Getting a light rail system constructed and ready for service hasn’t gone exactly as expected.

There were numerous construction delays as workers discovered that what they were finding beneath existing roadways wasn’t quite what they’d been told to expect.

Most of the time, it was utility lines that weren’t in the places they were on file as being. In another memorable case, a log road dating back nearly 200 years was found under King Street in uptown Waterloo – putting construction on hold for more than a month for archeological work.

Delays with production of the light rail vehicles at Bombardier have also been an issue, pushing the start date for the service’s launch from fall 2017 to spring 2018.

So what do all of those issues and delays mean for the project’s overall cost?

According to the people with the most knowledge of the numbers, it means that the original estimated cost of $818 million is no longer realistic.

The best estimate is now $868 million. Given the construction work – one of the largest and most difficult to estimate pieces of the pie – is wrapped up, officials say the new figure should stand up as the final total.

“(It’s) more or less the final budget,” Coun. Tom Galloway said Monday.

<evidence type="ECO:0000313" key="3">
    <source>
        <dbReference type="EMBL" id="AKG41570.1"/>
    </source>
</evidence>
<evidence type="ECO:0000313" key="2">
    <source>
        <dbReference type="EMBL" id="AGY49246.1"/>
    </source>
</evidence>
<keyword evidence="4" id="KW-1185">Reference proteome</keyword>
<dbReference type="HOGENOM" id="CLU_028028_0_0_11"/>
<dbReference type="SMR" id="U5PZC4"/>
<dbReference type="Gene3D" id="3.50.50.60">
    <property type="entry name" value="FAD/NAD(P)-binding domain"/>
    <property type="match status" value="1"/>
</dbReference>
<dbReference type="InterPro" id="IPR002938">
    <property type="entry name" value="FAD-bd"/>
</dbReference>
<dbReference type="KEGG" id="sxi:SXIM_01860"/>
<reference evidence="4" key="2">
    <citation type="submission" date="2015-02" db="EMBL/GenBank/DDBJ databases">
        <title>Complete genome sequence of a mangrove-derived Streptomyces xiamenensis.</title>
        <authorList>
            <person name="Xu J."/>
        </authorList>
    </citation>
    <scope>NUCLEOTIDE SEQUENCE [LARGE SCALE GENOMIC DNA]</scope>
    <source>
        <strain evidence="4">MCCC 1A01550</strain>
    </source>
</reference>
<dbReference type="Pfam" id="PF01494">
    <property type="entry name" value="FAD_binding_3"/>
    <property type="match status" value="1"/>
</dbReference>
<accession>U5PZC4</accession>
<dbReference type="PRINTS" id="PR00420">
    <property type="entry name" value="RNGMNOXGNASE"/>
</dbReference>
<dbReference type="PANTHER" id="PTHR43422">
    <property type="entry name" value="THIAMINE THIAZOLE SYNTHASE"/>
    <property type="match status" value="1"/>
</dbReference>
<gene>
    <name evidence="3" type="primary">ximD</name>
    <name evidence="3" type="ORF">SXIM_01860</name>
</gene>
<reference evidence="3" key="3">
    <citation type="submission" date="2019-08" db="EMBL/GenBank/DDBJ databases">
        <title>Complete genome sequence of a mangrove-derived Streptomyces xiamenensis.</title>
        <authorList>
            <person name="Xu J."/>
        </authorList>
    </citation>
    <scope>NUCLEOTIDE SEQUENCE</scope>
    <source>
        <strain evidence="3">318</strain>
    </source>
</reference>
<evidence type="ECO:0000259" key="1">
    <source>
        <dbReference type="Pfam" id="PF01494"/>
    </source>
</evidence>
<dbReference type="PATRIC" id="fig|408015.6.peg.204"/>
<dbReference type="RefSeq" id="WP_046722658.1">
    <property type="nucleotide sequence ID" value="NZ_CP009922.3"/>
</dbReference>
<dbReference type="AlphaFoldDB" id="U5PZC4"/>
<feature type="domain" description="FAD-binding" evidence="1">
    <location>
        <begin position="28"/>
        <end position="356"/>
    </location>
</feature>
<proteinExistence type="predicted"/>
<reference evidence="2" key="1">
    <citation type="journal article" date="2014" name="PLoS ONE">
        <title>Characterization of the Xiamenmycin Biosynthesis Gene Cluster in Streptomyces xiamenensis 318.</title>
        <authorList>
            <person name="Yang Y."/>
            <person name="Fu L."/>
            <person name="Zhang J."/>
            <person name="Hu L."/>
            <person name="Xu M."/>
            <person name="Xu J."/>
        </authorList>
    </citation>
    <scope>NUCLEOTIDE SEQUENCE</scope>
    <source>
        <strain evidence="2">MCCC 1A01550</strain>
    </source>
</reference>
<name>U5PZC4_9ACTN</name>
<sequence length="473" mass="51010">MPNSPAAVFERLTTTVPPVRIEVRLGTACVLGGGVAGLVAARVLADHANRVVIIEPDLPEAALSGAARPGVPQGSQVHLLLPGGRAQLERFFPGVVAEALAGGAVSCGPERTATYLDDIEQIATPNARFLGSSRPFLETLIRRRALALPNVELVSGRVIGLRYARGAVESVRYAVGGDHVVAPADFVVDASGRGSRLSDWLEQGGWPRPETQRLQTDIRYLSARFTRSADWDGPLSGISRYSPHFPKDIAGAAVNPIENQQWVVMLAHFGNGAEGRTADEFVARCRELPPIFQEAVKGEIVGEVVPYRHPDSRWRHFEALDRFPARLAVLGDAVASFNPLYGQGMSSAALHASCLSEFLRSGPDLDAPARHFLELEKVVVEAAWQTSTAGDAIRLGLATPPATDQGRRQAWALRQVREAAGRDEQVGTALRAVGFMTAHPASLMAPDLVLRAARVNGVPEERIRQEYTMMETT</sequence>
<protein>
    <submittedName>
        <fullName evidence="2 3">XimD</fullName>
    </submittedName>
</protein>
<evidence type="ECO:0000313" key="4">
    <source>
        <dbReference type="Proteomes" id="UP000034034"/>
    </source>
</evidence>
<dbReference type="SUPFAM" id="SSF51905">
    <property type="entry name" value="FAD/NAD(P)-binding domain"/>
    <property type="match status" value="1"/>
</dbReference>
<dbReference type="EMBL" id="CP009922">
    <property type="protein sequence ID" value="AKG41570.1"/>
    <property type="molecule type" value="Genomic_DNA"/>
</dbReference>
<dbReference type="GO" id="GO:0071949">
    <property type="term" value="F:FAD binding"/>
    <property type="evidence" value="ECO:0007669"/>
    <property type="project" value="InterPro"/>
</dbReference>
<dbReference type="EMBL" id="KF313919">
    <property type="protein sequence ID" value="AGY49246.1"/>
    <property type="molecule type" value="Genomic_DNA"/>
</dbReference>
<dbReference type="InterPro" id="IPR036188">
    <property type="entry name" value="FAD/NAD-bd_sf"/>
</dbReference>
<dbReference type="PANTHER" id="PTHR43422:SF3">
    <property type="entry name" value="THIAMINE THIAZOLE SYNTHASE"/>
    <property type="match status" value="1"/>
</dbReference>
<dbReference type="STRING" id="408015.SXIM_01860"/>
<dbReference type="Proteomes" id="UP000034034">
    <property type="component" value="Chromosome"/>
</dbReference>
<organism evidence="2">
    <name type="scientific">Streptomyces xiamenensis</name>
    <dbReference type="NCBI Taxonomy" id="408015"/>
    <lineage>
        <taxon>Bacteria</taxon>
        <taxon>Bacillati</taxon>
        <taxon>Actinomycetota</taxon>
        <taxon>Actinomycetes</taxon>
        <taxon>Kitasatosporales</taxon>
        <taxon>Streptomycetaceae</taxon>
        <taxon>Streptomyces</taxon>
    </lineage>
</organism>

In fact, the total overruns add up to more than $50 million, but because other parts of the project came in under-budget, those savings could be used to offset the remainder of the costs.

Galloway says the difference wouldn’t have been noticeable if the region hadn’t cut back on the contingency fund for the LRT project.

The project was given a contingency fund of 1.5 per cent of its total budget. Normally, Galloway says, the amount budgeted to handle overruns and unexpected costs falls between five per cent and 10 per cent. A 7.5 per cent contingency would have brought the total cost to more than the new budgeted cost of $868 million.

“We wanted to hold staff and contractors’ feet to the fire and not have a cushy contingency,” Galloway said.

The region says the additional cost won’t be paid for through property taxes. Half will come from the development charges the region levies on new buildings, and the other half from the province.

“We made the case to them that they are giving free LRTs to Hamilton and Mississauga and other communities … so we thought it was only right that they help us out,” Galloway said.

The King Street grade separation project, which saw a new rail bridge built and King reconstructed below it, took place at the same time but was accounted for separately.

Initially planned as an 85-15 split between the region and Metrolinx, all parties have agreed to instead have Metrolinx pick up a much larger share.

Regional officials say the total cost of the grade separation came in at slightly less than $45 million, with the region on the hook for about $7.7 million of that.

With reporting by Natalie van Rooy